“So, Russell, what do you love about music?”
“To begin with…everything.”
Almost Famous is the semi-autobiographical coming-of-age film by Cameron Crowe set in the early 1970s. In the words of Lester Bangs, editor of Creem magazine and perpetual pessimist, “rock music is dead”, and aspiring rock journalist William Miller (Patrick Fugit) is thrust into the ‘death rattle’ after he meets up and coming band Stillwater and their enigmatic lead guitarist Russell Hammond (Billy Crudup) and a band of groupies called the Band Aids, led by beautiful and mysterious Penny Lane (Kate Hudson). After he tricks Rolling Stone into believing he’s a thirty something professional, he joins the band on tour and experiences the highs and lows of their burgeoning fame, much to the chagrin of his controlling mother (Frances McDormand), who struggles to maintain her relationship with her children.
The two closing lines of the film mentioned above sum up the film in its entirety. Partially based on Crowe’s experiences writing for Rolling Stone in his teens and interviewing bands such as The Allman Brothers and Led Zeppelin, the love of rock and the 70s shines through the film at every opportunity. It’s production design, costuming and all-round ambience screams 70s and makes it very easy to lose yourself in the time period and be swept away by the story – which is a damn good one, and fondly reminds you of the time when Crowe wrote a decent movie (no, We Bought a Zoo does not fall into this category). In the words of Lester Bangs, it’s “honest and un-merciful”. It’s portrayal of the rock culture is poignant and an interesting insight into the world of rock and roll. Many real-life rock journalists are portrayed in the film, such as Bangs, and Rolling Stone elite Ben Fong-Torres and Jann Wenner.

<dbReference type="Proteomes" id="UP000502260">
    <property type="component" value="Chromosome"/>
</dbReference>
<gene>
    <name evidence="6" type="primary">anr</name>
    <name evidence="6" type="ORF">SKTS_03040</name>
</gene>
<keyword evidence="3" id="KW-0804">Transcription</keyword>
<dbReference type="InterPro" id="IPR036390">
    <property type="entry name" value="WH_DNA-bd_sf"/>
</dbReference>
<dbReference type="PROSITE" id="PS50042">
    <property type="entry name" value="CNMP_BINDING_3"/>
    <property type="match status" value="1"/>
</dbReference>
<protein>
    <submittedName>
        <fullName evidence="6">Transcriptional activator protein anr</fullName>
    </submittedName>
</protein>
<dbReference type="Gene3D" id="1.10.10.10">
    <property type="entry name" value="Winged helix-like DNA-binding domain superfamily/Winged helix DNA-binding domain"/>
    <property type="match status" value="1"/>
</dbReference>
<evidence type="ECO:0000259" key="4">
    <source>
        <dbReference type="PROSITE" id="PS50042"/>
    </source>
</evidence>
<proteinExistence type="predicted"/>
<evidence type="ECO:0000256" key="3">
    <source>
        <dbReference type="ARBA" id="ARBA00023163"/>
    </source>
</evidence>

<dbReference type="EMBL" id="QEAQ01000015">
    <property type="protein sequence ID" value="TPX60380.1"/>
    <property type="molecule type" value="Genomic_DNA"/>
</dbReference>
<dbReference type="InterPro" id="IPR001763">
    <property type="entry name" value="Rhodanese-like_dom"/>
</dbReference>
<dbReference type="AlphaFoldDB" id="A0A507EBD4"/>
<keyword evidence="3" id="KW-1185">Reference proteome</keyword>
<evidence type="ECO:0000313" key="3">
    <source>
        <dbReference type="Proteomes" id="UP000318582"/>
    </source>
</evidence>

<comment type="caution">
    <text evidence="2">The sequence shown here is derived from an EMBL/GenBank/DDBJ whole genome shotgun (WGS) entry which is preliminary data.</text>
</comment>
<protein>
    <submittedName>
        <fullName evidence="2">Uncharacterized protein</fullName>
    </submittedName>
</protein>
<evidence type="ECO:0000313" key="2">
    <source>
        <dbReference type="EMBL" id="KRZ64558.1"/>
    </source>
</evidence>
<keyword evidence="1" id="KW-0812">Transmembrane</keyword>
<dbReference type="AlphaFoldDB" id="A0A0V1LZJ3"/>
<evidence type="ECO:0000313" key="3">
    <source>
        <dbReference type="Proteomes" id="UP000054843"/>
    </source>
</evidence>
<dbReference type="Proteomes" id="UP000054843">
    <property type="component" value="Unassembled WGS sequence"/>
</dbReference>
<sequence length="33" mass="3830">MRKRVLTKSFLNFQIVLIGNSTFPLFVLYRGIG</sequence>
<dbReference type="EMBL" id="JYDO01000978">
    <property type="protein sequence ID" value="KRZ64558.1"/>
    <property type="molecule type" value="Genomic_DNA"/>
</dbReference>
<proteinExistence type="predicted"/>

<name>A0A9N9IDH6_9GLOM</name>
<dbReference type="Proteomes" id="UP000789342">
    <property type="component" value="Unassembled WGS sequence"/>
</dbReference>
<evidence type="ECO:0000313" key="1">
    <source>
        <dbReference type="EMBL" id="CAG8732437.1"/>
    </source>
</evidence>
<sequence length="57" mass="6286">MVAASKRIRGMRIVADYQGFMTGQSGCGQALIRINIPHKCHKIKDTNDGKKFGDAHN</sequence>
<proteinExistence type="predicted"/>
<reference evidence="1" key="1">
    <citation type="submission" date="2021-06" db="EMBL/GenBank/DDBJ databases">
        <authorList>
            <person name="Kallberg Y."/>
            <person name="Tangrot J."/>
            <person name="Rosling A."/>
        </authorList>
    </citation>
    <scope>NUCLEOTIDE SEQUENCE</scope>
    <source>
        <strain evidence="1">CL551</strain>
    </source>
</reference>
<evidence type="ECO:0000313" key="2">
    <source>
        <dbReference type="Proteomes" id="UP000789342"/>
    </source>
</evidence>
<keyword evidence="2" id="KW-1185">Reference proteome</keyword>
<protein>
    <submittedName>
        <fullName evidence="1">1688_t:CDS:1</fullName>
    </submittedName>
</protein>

The performances are charming, touching, heartbreaking and funny. Crudup is solid as always, Fugit’s naïveté is charming and his emotional delivery flawless and McDormand is faultless as per usual. Jason Lee, Noah Taylor, Zooey Deschanel and Phillip Seymour Hoffman give great supporting performances. The film, however, belongs to Kate Hudson. She portrays Penny Lane with such grace, effervescence, wisdom and charm, and steals every scene she’s in. She and Fugit have a believable and beautiful friendship, and it’s disappointing that she’s been in so many forgettable movies as of late because this film proves that she can act.
Great script, great performances, great production design and great directing: this film doesn’t get half the credit or love that it should. It will make you want to bend the laws of time and space and head back to a time where rock stars were Gods, facial hair was rampant and trashing a hotel room was a totally normal thing to do. Either that, or you’ll want to scream “I AM A GOLDEN GOD!” from a rooftop. You’ll want to listen to Tommy with a candle burning so you can see your future. Most of all, you’ll want to sing Tiny Dancer at the top of your lungs. And for those reasons, and many more, Almost Famous remains one of my favourite movies of all time.